Supervisors consider ways to keep more people on RivCo’s payroll

Today, the Board of Supervisors unanimously directed the Riverside County Executive Office to proceed with the establishment of new workforce retention strategies based on concerns that the government of county loses too many employees each year to other public sector entities.

County CEO Jeff Van Wagenen and his team, in conjunction with the Department of Human Resources, presented a set of proposed standards for the board to consider as a way to improve “recruitment, hiring and retention.” “.

The draft framework was fleshed out following requests from supervisors Kevin Jeffries and Karen Spiegel in May for the EO to assess how the county could change its policies to attract and keep people on the payroll.

Van Wagenen said a new way forward is needed as the county is hemorrhaging employees, whether through retirements, transfers or resignations, at an average rate of 1,800 a year.

“We have to look at what we’re doing to retain the talent we have,” he said.

Draft recommendations submitted by the EO include:
— improve social benefits;
— relaxation of requirements for university degrees in certain job categories;
— strengthen recruiter communication;
— make the portal for job applicants more interactive and user-friendly;
— increase compensation formulas;
— provide better opportunities for continuing education;
— organize more “quick hire events”; and
— create larger incentive bonuses.

Riverside area resident David Samak expressed dismay that the council was considering raising wages and benefits when the county government – the county’s largest employer – was already providing what it deemed to be high salaries and extras.

“You had 4,000 employees getting $150,000 in salary and benefits (in 2021),” Samak told the board, likely citing data released annually by the California state comptroller’s office. .

He pointed out that the average private-sector worker in Riverside County earns well under half that amount per year.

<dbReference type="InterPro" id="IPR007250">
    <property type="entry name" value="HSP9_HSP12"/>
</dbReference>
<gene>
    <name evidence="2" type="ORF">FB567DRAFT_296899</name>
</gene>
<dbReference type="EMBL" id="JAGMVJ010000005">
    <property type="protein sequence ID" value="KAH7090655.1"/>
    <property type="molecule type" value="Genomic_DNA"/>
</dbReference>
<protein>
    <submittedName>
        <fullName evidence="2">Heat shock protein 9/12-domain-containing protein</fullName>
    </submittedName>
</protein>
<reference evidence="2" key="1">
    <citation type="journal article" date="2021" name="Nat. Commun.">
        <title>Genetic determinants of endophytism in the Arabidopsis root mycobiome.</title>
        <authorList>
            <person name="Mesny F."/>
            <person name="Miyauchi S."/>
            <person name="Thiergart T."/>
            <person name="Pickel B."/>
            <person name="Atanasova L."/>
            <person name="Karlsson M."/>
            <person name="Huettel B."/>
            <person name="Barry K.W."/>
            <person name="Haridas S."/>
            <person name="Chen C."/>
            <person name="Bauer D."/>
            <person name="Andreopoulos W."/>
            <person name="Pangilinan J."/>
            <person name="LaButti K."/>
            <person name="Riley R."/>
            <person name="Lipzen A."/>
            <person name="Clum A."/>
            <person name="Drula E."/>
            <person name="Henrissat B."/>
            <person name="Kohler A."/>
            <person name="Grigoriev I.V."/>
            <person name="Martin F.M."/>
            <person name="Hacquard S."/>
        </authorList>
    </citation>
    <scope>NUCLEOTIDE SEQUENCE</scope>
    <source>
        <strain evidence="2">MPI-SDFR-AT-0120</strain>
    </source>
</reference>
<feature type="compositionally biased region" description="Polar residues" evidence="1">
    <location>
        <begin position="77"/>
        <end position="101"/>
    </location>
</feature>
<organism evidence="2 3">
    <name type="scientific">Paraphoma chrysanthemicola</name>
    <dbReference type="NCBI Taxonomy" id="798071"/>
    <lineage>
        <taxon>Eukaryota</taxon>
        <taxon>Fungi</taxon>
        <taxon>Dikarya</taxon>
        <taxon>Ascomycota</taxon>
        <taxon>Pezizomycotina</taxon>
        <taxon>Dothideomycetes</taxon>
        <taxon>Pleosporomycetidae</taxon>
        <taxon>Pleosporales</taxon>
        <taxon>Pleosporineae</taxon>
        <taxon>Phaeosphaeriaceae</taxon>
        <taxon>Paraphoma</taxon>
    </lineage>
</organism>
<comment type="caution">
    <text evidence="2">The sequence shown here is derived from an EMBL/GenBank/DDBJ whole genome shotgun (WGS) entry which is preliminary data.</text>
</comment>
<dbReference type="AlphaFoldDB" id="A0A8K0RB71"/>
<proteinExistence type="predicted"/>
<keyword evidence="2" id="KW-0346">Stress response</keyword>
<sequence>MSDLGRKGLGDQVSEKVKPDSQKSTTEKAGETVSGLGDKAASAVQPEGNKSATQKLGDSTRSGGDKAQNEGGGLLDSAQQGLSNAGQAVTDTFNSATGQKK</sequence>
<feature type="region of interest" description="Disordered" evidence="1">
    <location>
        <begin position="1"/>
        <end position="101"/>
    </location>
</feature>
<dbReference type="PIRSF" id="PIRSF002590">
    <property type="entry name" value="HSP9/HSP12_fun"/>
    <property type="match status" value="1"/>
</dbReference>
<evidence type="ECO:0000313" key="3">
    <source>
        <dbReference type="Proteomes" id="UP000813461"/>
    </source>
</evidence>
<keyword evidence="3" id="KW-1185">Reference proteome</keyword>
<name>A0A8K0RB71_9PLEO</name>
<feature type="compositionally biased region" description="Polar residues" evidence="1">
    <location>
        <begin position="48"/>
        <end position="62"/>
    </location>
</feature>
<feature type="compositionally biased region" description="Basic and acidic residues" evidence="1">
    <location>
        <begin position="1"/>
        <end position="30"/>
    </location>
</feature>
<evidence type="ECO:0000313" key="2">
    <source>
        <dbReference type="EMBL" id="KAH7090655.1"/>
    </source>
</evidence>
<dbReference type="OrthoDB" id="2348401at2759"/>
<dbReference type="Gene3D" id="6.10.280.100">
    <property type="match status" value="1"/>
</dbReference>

“I encourage you to examine these facts,” Samak said. “Look at the person on the street earning minimum wage. The average cost of a one-bedroom apartment in this county is over $1,200.”

Jeffries said the board should be actively involved in limiting extravagant inducements for management.

“What worries me are entry-level positions, where we see a lot of vacancies,” the supervisor said. “Other cities and counties pay better, offering better benefits with lighter workloads. We need to make adjustments to stay competitive.”

Spiegel’s sentiments were similar.

“We spend so much money to train people, put them in a job, and then they change jobs,” she said. “We have vacancies in every department because they are hard to fill.”

Jeffries acknowledged Samak’s complaints, saying “there’s a price to all of this.”

“It’s going to create challenges,” he said. “The (local) economy will not stand to have 23,000 to 25,000 employees receiving very good salaries (in the county government), especially when the economy is collapsing.”

Board Chairman Jeff Hewitt supported the EO’s recommendations, but asked for “a little caution.”

“Once hired by the county, it can be very difficult to get rid of someone who doesn’t fit in or doesn’t do their job,” Hewitt said, stressing the need for strong vetting criteria.

Van Wagenen told the board he would come back with a formalized recruitment and retention strategy, incorporating the recommendations, which supervisors should review before the end of the year.

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